Randomised, controlled pilot to compare collagen and foam in stagnating pressure ulcers.

Journal of Wound Care (Impact Factor: 1.11). 10/2012; 21(10):505-511. DOI: 10.12968/jowc.2012.21.10.505
Source: PubMed

ABSTRACT With an increase in the ageing population, stagnating wounds are becoming a growing entity in wound management.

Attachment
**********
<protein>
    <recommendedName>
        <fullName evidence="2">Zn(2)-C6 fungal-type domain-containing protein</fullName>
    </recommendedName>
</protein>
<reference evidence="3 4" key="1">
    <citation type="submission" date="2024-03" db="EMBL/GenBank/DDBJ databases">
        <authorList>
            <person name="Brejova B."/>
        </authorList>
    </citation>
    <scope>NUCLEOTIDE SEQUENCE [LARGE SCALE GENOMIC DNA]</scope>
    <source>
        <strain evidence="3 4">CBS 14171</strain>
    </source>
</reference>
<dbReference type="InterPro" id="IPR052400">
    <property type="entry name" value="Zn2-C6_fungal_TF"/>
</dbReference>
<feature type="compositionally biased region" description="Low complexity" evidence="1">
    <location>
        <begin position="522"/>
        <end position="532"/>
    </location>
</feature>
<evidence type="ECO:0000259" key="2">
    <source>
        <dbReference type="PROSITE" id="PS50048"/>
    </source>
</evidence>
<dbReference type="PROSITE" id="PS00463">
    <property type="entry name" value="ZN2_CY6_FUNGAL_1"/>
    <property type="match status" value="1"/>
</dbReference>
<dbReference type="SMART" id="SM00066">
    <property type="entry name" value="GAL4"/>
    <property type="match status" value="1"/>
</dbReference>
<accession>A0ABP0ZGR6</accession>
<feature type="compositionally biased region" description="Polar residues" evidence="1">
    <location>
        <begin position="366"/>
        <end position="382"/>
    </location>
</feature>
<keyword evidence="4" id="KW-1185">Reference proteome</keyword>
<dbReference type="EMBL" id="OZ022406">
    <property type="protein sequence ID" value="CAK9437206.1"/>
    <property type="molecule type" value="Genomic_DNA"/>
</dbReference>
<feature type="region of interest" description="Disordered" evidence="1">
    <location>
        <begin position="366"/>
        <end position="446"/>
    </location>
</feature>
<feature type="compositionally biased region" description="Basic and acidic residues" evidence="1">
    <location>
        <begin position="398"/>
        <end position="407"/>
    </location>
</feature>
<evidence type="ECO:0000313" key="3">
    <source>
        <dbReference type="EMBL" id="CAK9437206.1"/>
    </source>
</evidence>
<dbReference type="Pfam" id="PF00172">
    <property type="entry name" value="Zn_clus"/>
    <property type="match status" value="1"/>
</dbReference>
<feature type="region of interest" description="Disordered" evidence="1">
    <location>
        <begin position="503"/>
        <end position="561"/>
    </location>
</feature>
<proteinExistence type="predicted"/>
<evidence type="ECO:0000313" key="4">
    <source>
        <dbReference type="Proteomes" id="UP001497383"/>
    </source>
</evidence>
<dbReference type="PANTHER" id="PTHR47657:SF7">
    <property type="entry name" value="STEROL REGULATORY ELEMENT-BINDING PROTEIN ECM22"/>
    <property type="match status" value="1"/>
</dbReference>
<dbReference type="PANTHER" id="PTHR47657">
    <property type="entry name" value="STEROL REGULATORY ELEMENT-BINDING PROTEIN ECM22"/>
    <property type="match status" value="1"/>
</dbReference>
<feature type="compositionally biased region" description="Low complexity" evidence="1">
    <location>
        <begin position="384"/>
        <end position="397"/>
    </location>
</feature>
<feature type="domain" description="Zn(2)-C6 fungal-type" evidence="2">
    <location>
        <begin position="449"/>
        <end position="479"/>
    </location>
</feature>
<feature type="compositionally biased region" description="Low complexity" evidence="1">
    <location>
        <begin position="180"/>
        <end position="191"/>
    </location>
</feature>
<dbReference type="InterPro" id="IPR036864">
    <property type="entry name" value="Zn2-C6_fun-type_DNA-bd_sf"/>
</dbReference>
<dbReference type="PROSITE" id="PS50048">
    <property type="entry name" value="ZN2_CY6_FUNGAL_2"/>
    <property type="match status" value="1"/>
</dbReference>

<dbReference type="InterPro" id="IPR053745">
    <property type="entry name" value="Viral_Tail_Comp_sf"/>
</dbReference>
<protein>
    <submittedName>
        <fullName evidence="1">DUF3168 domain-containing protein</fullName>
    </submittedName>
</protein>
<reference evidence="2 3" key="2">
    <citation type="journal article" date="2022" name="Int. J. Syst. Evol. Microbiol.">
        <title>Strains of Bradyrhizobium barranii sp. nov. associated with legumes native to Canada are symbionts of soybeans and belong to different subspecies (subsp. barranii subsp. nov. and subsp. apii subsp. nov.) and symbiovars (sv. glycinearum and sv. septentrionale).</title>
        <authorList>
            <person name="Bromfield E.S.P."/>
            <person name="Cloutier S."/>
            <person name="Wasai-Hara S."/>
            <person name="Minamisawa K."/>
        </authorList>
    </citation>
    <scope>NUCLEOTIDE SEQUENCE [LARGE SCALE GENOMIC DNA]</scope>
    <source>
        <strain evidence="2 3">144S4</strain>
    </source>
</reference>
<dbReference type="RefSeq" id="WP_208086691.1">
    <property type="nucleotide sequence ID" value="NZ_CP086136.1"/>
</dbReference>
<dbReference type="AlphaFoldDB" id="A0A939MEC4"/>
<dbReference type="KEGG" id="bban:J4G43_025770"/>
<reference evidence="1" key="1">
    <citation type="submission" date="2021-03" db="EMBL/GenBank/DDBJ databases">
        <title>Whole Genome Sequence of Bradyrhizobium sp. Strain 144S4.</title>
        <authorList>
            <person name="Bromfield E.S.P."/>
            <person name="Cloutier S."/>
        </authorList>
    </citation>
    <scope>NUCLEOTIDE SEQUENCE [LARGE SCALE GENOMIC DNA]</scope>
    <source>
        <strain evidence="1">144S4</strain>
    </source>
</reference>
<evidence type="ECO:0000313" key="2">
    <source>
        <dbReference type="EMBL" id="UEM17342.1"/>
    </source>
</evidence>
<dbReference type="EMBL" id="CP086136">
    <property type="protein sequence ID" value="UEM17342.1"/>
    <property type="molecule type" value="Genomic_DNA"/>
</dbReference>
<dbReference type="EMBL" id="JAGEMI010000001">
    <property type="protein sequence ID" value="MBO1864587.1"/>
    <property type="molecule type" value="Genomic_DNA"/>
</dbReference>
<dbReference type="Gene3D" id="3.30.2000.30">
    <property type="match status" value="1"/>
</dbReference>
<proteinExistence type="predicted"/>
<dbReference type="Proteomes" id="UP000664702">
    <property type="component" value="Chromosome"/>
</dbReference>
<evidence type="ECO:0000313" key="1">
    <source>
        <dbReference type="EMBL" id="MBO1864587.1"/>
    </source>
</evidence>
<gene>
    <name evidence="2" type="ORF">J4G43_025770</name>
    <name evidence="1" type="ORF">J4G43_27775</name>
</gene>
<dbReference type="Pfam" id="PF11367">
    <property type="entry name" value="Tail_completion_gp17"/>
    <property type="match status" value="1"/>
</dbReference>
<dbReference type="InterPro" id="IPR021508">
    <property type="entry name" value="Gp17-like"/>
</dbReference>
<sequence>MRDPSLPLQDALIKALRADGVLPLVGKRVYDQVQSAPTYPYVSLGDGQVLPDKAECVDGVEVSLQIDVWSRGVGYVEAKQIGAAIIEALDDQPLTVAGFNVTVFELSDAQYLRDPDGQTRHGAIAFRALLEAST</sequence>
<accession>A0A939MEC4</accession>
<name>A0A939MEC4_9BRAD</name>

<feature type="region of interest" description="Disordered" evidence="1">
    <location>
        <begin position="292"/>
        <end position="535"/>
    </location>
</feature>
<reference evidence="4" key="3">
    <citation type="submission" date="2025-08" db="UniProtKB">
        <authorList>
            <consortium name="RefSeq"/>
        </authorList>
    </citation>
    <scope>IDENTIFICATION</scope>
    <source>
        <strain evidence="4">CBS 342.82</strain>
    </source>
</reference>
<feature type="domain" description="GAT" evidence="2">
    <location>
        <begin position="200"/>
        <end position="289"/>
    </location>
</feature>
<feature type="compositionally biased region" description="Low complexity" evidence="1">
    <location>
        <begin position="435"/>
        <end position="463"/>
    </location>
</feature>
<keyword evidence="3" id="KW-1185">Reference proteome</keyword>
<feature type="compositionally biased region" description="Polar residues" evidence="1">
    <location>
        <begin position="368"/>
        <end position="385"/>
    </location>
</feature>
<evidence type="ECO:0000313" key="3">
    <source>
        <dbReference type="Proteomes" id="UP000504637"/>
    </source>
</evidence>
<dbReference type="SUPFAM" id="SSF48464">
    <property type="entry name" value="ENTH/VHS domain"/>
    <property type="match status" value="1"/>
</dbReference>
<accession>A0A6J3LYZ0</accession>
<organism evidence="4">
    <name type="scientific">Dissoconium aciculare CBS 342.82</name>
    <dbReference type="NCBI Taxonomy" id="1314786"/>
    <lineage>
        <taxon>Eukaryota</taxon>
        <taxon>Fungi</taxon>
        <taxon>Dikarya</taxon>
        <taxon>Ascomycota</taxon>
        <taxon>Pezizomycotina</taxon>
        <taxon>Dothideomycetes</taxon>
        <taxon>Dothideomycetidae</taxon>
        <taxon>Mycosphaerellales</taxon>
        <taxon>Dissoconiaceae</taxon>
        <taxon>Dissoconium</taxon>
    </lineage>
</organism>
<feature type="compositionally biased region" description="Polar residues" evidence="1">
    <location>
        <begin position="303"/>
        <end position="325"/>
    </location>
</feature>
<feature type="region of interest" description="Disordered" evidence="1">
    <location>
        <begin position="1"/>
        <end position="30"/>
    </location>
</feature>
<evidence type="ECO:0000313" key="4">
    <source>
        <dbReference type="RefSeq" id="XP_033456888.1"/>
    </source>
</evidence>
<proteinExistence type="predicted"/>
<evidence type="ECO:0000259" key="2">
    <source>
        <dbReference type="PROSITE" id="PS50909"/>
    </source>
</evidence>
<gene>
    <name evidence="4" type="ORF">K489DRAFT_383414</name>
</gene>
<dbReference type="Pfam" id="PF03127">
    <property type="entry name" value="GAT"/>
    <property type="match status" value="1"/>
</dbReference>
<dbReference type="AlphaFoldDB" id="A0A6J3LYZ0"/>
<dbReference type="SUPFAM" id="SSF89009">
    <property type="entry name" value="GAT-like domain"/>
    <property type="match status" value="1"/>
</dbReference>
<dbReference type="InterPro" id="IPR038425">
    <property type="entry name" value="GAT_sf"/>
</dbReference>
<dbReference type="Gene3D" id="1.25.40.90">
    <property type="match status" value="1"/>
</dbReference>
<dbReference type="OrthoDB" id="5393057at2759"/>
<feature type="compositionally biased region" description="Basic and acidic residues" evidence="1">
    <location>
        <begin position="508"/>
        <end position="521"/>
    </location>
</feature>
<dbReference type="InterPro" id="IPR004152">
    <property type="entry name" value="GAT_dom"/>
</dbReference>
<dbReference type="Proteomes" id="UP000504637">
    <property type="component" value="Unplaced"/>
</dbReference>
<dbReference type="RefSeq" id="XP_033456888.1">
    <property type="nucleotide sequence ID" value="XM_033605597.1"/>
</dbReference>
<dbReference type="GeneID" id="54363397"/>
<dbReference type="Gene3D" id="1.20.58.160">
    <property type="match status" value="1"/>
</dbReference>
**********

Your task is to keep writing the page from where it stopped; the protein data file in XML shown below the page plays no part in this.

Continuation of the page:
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    ABSTRACT: Approximately 50% of burn injuries involve the neck and head region. Because both appearance and function must be taken into account with burns of this area, several consecutive reconstructions will be performed. With a focus on improving outcome after burn injury, we underline the method of grafting as a very important element in primary surgery. With our special excision and grafting technique, we aim to achieve a reconstruction that deals with mobility and aesthetics. Consequently, necessary reconstructive procedures may be fewer and of less magnitude. We describe this surgical technique in detail. In this study we surgically treated 39 patients with sustained facial and neck burns. For 22 patients this surgical treatment circumvented the need to perform any secondary reconstructions. The proposed treatment involves a special grafting technique after pretreatment with a topical agent in combination with early pressure therapy.
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